A 57-year-old man with a 20 pack-year smoking history was referred to our hospital complaining of left upper chest pain. The patient had no vascular malformations and no congenital anomalies leading to vascular disorders. He had no comorbid collagen disease that causes vasculitis. He had received left lower lobectomy 3 years ago due to adenocarcinoma of the lung. Two years ago, he received chemoradiotherapy for a recurrence of the left upper mediastinal lymph node. After that, he was receiving maintenance therapy with pemetrexed. At this time, physical examination was unremarkable. The Treponema pallidum hemagglutination test was negative. Contrast-enhanced CT showed an aneurysm of the left subclavian artery and bleeding into the tumor (Fig. 1). He was taken to another emergency hospital and underwent surgical treatment. This treatment prevented rupture of the subclavian artery, but the patient had cerebral infarction and died 3 weeks after the onset of this complication. Autopsy was not permitted.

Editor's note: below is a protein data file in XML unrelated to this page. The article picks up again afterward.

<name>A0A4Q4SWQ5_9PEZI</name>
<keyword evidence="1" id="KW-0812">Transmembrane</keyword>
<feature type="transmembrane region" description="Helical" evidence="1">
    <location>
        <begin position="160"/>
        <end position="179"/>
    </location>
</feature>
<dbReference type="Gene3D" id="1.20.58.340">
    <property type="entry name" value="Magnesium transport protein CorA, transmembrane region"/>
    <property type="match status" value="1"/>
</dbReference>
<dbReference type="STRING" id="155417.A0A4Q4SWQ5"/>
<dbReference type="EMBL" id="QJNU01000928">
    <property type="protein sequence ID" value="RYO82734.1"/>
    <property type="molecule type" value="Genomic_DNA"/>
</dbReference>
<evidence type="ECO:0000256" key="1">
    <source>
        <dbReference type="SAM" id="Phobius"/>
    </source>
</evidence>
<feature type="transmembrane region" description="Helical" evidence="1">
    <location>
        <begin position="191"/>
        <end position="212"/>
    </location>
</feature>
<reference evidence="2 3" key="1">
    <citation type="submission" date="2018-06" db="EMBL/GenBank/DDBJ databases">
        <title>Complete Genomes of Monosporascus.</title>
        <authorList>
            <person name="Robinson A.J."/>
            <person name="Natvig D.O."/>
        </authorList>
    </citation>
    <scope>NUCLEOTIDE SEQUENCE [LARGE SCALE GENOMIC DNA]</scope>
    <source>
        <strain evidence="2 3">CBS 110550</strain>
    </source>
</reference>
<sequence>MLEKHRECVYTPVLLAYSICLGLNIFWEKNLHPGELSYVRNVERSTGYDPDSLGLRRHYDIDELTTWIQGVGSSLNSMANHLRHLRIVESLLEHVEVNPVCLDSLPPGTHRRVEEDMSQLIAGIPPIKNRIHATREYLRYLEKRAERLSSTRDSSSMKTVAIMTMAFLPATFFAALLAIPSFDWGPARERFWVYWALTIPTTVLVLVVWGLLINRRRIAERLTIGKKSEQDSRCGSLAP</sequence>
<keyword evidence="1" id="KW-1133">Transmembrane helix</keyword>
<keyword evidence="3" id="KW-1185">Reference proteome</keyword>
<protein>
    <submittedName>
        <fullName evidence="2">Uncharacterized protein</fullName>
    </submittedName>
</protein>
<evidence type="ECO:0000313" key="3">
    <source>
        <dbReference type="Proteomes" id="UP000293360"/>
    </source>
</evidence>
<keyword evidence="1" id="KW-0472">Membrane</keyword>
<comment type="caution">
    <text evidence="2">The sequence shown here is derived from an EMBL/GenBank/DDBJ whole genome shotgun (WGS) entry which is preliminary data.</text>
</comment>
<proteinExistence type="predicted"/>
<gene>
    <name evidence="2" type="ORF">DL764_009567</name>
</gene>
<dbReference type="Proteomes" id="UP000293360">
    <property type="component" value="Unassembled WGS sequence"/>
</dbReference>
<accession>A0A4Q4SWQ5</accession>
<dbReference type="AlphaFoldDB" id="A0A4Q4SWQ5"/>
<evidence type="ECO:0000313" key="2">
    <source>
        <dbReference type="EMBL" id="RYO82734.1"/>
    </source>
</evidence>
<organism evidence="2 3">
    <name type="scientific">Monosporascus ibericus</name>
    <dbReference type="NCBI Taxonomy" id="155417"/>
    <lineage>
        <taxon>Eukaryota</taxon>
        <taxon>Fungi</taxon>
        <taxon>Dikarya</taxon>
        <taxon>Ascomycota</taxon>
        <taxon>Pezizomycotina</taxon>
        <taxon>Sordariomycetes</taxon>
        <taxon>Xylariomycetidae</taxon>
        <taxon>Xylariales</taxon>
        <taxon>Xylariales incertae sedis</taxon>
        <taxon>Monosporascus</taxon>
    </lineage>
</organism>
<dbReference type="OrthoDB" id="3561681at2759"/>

Aneurysm of the subclavian artery occurs rarely [1–4], and the rupture of the subclavian artery aneurysm is extremely rare [3,4]. Aneurysms are known to develop as a disease of the arteries themselves, but can occur as a result of lung cancer invading the arteries. It can also occur with effective chemotherapy or radiation therapy for lung cancer that has invaded the arteries, although the precise mechanism of the development of the aneurysm is not clear. Our patient complained of pain in the left anterior chest, which is presumed to have been associated with impending rupture. The pain was not necessarily severe, and knock pain was not observed. Very rarely, chest pain that appears in patients with vascular invasion treated with chemoradiotherapy may suggest the possibility of an impending rupture of the blood vessel in the differential diagnosis. The urgency should be evaluated together with the CT image.